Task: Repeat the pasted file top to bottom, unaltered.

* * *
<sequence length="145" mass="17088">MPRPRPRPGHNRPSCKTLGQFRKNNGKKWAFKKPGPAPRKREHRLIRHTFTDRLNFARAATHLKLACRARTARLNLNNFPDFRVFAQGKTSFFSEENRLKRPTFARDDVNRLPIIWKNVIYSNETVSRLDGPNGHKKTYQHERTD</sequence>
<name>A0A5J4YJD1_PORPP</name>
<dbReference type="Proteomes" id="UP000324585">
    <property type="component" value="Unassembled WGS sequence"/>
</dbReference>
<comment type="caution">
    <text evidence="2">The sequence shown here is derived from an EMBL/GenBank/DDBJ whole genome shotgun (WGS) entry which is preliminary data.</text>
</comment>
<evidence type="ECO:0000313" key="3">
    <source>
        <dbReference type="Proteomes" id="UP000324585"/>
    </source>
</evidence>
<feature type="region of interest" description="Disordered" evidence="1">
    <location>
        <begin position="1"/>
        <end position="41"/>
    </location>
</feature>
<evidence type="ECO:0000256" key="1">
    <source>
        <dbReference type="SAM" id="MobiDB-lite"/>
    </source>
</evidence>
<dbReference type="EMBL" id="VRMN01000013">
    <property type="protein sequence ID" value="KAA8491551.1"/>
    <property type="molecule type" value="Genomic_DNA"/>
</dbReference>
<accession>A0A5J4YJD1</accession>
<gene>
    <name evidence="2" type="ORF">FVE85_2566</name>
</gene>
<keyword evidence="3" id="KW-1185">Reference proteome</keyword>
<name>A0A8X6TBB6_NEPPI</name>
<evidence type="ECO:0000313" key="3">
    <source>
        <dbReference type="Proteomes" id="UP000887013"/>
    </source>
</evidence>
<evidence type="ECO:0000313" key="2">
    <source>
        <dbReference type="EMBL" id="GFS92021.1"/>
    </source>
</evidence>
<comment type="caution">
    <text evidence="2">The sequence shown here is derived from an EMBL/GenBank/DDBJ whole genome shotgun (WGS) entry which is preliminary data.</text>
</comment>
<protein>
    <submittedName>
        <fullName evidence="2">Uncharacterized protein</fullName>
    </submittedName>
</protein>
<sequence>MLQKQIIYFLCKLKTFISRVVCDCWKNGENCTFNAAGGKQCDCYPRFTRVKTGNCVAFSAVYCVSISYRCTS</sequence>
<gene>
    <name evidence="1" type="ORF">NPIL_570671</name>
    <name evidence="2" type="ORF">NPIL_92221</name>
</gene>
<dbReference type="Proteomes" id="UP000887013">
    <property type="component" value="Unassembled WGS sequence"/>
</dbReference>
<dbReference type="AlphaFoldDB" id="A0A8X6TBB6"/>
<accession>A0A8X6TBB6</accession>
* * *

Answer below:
<sequence length="145" mass="17088">MPRPRPRPGHNRPSCKTLGQFRKNNGKKWAFKKPGPAPRKREHRLIRHTFTDRLNFARAATHLKLACRARTARLNLNNFPDFRVFAQGKTSFFSEENRLKRPTFARDDVNRLPIIWKNVIYSNETVSRLDGPNGHKKTYQHERTD</sequence>
<name>A0A5J4YJD1_PORPP</name>
<dbReference type="Proteomes" id="UP000324585">
    <property type="component" value="Unassembled WGS sequence"/>
</dbReference>
<comment type="caution">
    <text evidence="2">The sequence shown here is derived from an EMBL/GenBank/DDBJ whole genome shotgun (WGS) entry which is preliminary data.</text>
</comment>
<evidence type="ECO:0000313" key="3">
    <source>
        <dbReference type="Proteomes" id="UP000324585"/>
    </source>
</evidence>
<feature type="region of interest" description="Disordered" evidence="1">
    <location>
        <begin position="1"/>
        <end position="41"/>
    </location>
</feature>
<evidence type="ECO:0000256" key="1">
    <source>
        <dbReference type="SAM" id="MobiDB-lite"/>
    </source>
</evidence>
<dbReference type="EMBL" id="VRMN01000013">
    <property type="protein sequence ID" value="KAA8491551.1"/>
    <property type="molecule type" value="Genomic_DNA"/>
</dbReference>
<accession>A0A5J4YJD1</accession>
<gene>
    <name evidence="2" type="ORF">FVE85_2566</name>
</gene>
<keyword evidence="3" id="KW-1185">Reference proteome</keyword>
<name>A0A8X6TBB6_NEPPI</name>
<evidence type="ECO:0000313" key="3">
    <source>
        <dbReference type="Proteomes" id="UP000887013"/>
    </source>
</evidence>
<evidence type="ECO:0000313" key="2">
    <source>
        <dbReference type="EMBL" id="GFS92021.1"/>
    </source>
</evidence>
<comment type="caution">
    <text evidence="2">The sequence shown here is derived from an EMBL/GenBank/DDBJ whole genome shotgun (WGS) entry which is preliminary data.</text>
</comment>
<protein>
    <submittedName>
        <fullName evidence="2">Uncharacterized protein</fullName>
    </submittedName>
</protein>
<sequence>MLQKQIIYFLCKLKTFISRVVCDCWKNGENCTFNAAGGKQCDCYPRFTRVKTGNCVAFSAVYCVSISYRCTS</sequence>
<gene>
    <name evidence="1" type="ORF">NPIL_570671</name>
    <name evidence="2" type="ORF">NPIL_92221</name>
</gene>
<dbReference type="Proteomes" id="UP000887013">
    <property type="component" value="Unassembled WGS sequence"/>
</dbReference>
<dbReference type="AlphaFoldDB" id="A0A8X6TBB6"/>
<accession>A0A8X6TBB6</accession>